Posts Tagged ‘wrestling’


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Blood Red Turns Dollar Green Vol. 2 by Paul O’Brien

May 9, 2013 by  •
Bill LoehfelmHe needed to mourn but he couldn’t yet, because he knew there would be more death to come. – Danno Garland

Paul O’Brien’s debut, Blood Red Turns Dollar Green, was one of the more enjoyable books I read last year, a wonderful combination of organized crime and professional wrestling circa the early 1970s. The book ended with a rather intense cliffhanger, and fortunately for fans of the first entry O’Brien is now back to pick up the story in Blood Red Turns Dollar Green Volume 2

As we learned in the first outing, professional wrestling in the early 70s was not the huge, centralized business it is today, but rather was broken into various territories held by individual owners spread throughout the country. And though the owners worked together to a certain degree for the greater good of the sport in general, at the same time each protected their turf ruthlessly.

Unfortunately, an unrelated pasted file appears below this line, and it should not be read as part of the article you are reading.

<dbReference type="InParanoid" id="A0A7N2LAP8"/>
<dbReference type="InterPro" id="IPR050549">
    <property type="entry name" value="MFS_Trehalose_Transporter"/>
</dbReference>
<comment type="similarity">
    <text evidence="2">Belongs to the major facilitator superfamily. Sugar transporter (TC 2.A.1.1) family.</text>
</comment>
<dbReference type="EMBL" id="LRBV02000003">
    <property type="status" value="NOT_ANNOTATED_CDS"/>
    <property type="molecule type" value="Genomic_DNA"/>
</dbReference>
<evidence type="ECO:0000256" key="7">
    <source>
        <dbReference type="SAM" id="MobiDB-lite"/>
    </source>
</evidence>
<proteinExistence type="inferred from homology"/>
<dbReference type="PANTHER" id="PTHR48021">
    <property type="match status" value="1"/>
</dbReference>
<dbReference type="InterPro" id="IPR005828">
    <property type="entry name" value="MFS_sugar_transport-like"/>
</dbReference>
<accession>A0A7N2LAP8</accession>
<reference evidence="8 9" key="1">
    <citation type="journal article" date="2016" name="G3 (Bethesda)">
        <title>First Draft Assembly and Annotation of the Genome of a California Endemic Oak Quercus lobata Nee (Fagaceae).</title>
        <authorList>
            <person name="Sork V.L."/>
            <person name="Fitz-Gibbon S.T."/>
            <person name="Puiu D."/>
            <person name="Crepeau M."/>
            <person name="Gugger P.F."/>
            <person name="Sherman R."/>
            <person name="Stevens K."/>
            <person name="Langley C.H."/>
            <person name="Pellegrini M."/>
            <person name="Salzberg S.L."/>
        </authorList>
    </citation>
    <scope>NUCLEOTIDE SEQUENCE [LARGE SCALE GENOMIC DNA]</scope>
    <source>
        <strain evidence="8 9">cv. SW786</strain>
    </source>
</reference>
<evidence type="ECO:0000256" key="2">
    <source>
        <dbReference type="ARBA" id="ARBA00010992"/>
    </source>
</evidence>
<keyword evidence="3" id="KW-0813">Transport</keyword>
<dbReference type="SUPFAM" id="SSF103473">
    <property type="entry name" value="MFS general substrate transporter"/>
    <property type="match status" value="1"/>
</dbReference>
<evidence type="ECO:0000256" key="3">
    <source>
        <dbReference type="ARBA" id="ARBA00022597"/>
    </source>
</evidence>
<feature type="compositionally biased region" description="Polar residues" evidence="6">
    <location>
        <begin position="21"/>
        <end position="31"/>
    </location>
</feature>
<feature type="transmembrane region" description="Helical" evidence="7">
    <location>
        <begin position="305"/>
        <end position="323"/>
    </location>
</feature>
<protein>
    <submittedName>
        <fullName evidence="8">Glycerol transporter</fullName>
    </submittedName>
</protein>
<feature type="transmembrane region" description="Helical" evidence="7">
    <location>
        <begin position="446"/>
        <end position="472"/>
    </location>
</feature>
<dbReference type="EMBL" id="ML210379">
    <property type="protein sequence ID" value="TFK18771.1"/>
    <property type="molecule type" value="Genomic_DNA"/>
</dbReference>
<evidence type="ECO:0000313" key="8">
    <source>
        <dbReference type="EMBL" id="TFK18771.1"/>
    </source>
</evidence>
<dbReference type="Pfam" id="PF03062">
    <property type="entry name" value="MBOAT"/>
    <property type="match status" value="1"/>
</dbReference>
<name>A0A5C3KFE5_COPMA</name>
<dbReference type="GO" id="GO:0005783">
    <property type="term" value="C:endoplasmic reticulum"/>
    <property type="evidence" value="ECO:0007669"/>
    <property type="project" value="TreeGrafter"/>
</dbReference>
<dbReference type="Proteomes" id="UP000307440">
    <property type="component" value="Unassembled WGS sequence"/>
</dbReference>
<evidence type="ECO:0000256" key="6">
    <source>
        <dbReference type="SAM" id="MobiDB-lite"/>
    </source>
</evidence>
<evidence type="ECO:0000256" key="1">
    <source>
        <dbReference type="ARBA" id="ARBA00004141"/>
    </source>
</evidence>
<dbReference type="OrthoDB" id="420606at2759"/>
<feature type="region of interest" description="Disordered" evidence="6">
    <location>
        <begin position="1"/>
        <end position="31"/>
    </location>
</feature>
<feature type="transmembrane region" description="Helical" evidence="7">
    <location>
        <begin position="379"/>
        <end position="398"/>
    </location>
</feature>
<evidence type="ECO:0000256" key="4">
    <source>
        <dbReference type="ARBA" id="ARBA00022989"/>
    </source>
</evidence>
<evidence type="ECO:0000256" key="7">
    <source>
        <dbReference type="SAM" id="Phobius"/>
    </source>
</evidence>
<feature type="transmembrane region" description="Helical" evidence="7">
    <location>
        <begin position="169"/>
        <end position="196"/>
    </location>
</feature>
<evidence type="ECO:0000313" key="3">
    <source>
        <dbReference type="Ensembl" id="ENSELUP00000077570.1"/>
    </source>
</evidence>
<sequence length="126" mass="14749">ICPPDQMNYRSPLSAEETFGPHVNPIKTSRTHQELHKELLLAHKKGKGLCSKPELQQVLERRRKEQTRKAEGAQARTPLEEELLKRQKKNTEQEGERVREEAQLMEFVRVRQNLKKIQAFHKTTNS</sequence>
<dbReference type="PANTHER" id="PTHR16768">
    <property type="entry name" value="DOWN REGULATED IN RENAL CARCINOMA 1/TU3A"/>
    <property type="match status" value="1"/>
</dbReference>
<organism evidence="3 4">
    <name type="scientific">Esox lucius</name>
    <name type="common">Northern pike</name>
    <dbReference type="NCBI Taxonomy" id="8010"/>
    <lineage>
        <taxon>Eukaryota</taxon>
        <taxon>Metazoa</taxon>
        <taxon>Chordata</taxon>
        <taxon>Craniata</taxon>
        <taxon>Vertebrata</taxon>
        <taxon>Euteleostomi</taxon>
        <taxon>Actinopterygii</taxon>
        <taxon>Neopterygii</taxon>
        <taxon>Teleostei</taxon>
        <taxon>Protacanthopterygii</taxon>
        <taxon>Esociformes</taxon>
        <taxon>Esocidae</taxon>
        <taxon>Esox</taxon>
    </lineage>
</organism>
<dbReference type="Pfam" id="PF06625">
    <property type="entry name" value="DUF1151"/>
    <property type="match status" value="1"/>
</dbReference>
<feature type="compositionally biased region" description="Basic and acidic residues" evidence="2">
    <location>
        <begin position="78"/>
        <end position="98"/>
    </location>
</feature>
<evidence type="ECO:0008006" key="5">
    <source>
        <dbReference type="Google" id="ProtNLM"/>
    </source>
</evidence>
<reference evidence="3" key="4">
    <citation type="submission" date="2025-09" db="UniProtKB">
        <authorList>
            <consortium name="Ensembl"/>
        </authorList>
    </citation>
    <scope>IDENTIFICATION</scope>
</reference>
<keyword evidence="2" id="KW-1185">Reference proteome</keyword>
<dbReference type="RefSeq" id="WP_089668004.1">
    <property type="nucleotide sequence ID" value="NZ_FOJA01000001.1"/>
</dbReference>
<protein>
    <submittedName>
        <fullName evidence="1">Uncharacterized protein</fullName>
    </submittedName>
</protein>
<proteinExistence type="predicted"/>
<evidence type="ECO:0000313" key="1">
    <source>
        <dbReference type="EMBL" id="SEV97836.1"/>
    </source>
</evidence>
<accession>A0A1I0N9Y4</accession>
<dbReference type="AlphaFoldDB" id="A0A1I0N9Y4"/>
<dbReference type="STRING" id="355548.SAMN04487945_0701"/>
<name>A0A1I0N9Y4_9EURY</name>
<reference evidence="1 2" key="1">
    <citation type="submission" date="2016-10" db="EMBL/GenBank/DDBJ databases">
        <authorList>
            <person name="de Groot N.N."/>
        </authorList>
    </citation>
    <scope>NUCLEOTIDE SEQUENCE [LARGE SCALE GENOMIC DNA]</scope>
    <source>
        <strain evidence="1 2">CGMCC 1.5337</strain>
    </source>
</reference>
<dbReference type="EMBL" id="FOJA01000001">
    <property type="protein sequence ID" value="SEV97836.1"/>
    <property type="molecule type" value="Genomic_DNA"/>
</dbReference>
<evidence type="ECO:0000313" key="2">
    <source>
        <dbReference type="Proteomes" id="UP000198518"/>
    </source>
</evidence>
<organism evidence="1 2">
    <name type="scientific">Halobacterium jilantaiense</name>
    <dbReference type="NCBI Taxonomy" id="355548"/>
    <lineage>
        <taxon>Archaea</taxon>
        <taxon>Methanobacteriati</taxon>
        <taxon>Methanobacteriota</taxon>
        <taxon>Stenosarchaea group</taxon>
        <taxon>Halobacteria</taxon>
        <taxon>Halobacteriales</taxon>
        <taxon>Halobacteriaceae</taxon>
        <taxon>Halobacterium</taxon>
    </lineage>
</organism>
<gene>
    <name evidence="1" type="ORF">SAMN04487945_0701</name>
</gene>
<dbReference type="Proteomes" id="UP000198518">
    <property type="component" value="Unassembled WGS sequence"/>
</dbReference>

One owner, Danno Garland, has managed to claw his way to the top of the heap and now controls the World Heavyweight Champion, which gives him tremendous power. It wasn’t an easy climb, however, and the backstabbing and double-crosses are now catching up with Danno. When his rivals lash out at him in a particularly horrific way, Danno turns his back on everything he’s ever known and loved and directs the same single-minded focus he used to build his wrestling empire to a new purpose–revenge. (more…)

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The Secret to Writing by Paul O’Brien

April 25, 2013 by  •